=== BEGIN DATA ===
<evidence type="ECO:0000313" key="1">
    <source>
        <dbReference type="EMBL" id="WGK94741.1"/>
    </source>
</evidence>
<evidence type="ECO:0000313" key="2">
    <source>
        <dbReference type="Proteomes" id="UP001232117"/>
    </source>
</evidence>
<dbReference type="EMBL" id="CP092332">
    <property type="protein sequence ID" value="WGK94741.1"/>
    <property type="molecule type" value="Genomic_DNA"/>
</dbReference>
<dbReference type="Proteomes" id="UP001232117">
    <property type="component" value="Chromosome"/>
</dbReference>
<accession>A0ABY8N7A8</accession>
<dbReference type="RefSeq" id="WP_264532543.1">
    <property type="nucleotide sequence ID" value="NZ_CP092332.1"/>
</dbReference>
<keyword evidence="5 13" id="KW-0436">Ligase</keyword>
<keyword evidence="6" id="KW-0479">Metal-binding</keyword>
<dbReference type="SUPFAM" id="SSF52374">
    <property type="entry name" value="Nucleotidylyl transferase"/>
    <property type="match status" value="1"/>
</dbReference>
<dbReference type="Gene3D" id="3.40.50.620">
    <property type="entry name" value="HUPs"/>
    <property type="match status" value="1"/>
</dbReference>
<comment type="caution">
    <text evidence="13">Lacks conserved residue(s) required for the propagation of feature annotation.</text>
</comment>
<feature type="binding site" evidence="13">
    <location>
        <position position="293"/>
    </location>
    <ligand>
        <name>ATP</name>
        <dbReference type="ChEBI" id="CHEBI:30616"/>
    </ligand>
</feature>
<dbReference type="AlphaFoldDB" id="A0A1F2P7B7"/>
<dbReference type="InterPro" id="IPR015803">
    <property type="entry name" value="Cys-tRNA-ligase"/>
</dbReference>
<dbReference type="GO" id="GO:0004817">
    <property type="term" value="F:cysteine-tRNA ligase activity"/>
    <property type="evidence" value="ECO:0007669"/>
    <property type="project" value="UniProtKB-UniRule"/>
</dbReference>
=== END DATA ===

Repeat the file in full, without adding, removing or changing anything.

<evidence type="ECO:0000313" key="1">
    <source>
        <dbReference type="EMBL" id="WGK94741.1"/>
    </source>
</evidence>
<evidence type="ECO:0000313" key="2">
    <source>
        <dbReference type="Proteomes" id="UP001232117"/>
    </source>
</evidence>
<dbReference type="EMBL" id="CP092332">
    <property type="protein sequence ID" value="WGK94741.1"/>
    <property type="molecule type" value="Genomic_DNA"/>
</dbReference>
<dbReference type="Proteomes" id="UP001232117">
    <property type="component" value="Chromosome"/>
</dbReference>
<accession>A0ABY8N7A8</accession>
<dbReference type="RefSeq" id="WP_264532543.1">
    <property type="nucleotide sequence ID" value="NZ_CP092332.1"/>
</dbReference>
<keyword evidence="5 13" id="KW-0436">Ligase</keyword>
<keyword evidence="6" id="KW-0479">Metal-binding</keyword>
<dbReference type="SUPFAM" id="SSF52374">
    <property type="entry name" value="Nucleotidylyl transferase"/>
    <property type="match status" value="1"/>
</dbReference>
<dbReference type="Gene3D" id="3.40.50.620">
    <property type="entry name" value="HUPs"/>
    <property type="match status" value="1"/>
</dbReference>
<comment type="caution">
    <text evidence="13">Lacks conserved residue(s) required for the propagation of feature annotation.</text>
</comment>
<feature type="binding site" evidence="13">
    <location>
        <position position="293"/>
    </location>
    <ligand>
        <name>ATP</name>
        <dbReference type="ChEBI" id="CHEBI:30616"/>
    </ligand>
</feature>
<dbReference type="AlphaFoldDB" id="A0A1F2P7B7"/>
<dbReference type="InterPro" id="IPR015803">
    <property type="entry name" value="Cys-tRNA-ligase"/>
</dbReference>
<dbReference type="GO" id="GO:0004817">
    <property type="term" value="F:cysteine-tRNA ligase activity"/>
    <property type="evidence" value="ECO:0007669"/>
    <property type="project" value="UniProtKB-UniRule"/>
</dbReference>